The Livingston County Sheriff’s Office and Chillicothe Police Department have announced plans to operate out of the same building. Sheriff Steve Cox and Police Chief Jon Maples brought the plans to the city administrator and county commission, and the plans are moving forward. The goal date for moving is May 10th.
The Chillicothe Police Department would be in the same location that it has been. The Livingston County Sheriff’s Office would move into 919 Jackson Street, which is the south portion of the building where the police department is housed. Cox and Maples say this will allow the agencies to work more closely together, save money, and better exchange information and assistance.
Entry to the agencies would be through the north side of the building, where the public currently accesses the police department. The sheriff and police chief say the agencies see people come in almost daily who actually need to see someone from the other law enforcement office.
The offices are working on getting computers, phones, and other electrical lines run so that downtime can be minimized.
Cox and Maples are also working on having joint investigations of what they consider “very serious crimes.” This would include a specialized group of officers trained as a sexual assault investigations team. The agencies note this will save money and time and provide a better service to residents.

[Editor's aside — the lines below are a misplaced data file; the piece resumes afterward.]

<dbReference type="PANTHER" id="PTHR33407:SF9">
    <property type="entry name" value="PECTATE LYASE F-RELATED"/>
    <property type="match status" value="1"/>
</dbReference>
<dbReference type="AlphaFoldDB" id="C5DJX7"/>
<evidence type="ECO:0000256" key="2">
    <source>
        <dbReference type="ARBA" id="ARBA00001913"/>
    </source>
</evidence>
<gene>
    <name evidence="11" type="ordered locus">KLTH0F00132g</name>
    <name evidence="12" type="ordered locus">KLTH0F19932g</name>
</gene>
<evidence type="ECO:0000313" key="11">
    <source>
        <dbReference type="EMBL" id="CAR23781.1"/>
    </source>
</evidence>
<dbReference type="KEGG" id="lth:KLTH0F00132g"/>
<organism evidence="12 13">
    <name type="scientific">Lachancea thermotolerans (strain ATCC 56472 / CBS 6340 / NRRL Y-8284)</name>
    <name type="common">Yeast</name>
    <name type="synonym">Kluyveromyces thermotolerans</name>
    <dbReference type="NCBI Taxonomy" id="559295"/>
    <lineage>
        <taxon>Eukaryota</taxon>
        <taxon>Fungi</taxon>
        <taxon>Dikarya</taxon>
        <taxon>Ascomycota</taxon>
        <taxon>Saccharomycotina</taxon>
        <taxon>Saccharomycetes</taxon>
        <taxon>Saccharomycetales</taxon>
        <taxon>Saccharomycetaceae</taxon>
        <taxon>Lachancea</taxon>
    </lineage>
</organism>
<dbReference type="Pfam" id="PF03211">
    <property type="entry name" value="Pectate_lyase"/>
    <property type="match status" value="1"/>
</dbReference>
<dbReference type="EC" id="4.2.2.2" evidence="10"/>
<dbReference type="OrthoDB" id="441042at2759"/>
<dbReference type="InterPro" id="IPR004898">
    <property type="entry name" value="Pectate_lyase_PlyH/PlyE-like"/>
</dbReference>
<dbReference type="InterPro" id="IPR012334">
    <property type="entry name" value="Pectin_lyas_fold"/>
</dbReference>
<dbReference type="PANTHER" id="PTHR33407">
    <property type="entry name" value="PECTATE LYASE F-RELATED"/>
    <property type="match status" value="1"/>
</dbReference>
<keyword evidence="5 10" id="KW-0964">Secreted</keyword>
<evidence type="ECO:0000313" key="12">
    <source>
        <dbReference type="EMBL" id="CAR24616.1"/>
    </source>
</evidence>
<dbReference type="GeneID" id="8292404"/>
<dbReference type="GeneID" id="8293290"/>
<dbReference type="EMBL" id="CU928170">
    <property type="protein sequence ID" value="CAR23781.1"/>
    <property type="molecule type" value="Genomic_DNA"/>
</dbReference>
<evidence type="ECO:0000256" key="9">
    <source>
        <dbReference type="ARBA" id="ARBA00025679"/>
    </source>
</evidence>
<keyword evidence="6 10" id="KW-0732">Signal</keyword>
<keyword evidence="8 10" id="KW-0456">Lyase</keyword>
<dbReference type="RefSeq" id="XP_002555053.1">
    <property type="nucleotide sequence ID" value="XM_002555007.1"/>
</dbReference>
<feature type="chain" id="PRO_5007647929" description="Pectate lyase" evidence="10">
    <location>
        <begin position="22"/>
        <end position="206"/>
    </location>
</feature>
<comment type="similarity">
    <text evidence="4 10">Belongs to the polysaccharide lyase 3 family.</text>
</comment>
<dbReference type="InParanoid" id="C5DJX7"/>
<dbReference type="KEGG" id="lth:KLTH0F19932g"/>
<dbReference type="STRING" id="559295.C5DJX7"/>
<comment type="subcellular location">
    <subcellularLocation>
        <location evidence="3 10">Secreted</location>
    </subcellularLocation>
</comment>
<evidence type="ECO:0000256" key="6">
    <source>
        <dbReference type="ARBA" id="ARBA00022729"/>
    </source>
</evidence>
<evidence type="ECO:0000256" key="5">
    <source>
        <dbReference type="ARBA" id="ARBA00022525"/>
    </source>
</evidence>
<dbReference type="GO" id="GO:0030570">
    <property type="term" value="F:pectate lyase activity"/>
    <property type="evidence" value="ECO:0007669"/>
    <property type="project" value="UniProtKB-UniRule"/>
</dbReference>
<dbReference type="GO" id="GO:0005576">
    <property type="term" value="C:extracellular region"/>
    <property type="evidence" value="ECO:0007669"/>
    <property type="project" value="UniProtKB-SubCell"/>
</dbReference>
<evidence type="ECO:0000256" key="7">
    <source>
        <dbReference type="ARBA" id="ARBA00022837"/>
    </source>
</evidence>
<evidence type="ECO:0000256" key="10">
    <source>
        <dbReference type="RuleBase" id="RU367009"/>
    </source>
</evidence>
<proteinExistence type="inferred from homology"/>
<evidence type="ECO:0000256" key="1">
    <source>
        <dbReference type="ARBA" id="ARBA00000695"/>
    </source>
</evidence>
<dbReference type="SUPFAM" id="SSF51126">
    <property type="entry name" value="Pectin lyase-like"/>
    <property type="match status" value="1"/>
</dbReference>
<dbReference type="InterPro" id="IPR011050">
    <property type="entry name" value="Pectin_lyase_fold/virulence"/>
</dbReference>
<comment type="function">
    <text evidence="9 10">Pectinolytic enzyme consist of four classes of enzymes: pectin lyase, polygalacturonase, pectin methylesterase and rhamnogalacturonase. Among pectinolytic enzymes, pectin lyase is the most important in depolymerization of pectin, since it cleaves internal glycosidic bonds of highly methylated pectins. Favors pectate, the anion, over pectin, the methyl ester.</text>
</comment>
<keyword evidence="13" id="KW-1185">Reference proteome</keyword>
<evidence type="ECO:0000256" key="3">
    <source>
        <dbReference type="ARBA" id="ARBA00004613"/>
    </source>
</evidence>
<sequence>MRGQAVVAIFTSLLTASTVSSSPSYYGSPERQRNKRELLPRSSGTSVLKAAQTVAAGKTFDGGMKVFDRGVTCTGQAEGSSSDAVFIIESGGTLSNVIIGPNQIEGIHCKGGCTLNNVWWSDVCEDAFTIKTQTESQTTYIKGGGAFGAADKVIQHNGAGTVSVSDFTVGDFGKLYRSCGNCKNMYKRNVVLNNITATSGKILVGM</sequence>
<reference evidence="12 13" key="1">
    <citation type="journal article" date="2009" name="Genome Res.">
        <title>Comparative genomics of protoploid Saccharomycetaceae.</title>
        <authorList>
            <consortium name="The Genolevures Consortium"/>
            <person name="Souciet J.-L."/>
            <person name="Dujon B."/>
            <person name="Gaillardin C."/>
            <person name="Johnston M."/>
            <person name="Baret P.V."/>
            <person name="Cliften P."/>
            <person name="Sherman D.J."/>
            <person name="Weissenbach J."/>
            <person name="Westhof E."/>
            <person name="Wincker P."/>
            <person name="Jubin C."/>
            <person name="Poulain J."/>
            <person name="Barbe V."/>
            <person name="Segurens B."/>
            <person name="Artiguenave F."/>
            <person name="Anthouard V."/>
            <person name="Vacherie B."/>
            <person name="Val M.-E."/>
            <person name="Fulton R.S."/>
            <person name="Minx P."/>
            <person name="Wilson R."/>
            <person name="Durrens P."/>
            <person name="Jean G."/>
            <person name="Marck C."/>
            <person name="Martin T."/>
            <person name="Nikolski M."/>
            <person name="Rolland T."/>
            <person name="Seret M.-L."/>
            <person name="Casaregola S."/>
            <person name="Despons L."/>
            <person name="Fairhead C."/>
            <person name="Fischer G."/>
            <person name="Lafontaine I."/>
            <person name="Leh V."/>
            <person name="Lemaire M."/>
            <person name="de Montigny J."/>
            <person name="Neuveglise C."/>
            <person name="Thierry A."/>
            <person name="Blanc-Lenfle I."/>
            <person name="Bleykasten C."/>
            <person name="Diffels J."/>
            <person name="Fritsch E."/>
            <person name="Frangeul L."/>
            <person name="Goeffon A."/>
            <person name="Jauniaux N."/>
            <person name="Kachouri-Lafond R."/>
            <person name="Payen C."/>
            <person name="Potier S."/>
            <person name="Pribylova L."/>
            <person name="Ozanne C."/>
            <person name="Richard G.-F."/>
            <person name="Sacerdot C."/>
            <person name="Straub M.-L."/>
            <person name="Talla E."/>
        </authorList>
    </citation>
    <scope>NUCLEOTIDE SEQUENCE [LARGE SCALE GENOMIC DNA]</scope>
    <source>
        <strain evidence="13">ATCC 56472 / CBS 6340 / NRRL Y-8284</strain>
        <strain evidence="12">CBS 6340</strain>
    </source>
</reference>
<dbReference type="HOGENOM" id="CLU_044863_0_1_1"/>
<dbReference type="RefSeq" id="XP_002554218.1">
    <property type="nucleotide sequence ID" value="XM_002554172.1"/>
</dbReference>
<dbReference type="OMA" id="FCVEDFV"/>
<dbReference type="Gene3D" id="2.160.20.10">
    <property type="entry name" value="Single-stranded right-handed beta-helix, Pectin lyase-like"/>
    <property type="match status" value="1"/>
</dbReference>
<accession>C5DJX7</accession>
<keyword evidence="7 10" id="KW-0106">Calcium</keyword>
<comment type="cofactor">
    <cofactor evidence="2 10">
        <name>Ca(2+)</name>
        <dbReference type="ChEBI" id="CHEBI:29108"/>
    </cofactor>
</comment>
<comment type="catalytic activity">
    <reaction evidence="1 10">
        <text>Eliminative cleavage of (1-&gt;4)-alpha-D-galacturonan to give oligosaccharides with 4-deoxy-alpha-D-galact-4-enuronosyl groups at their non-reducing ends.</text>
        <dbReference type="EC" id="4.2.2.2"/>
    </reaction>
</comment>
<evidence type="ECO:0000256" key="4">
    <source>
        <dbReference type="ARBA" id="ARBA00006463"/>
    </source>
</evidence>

The Missouri driver’s license exam office and Rumery and Associates are currently housed on the south side of the Chillicothe Police Department building. Still, they would move into the administrative portion of the current Livingston County Sheriff’s Office at 901 Webster Street.
Livingston County plans to keep the current sheriff’s office building, as the former jail area is used to store county office records. That portion of the building is to remain secure and only be accessible to county employees.
Maples and Cox report the sheriff’s office building was completed in 1978 and originally planned to house the sheriff’s office, jail, and police department. It was also planned to have a full basement and the ability for a second story. They say it is unknown why some of the original plans changed. It is their understanding the basement was dug but filled with sand when the plans changed.
The building has only housed the sheriff’s office and jail, but the jail closed in December 2012. Detainees have since been housed at the Daviess-DeKalb Regional Jail. The sheriff and police chief noted that it has saved Livingston County tax dollars compared to staffing and operating a jail.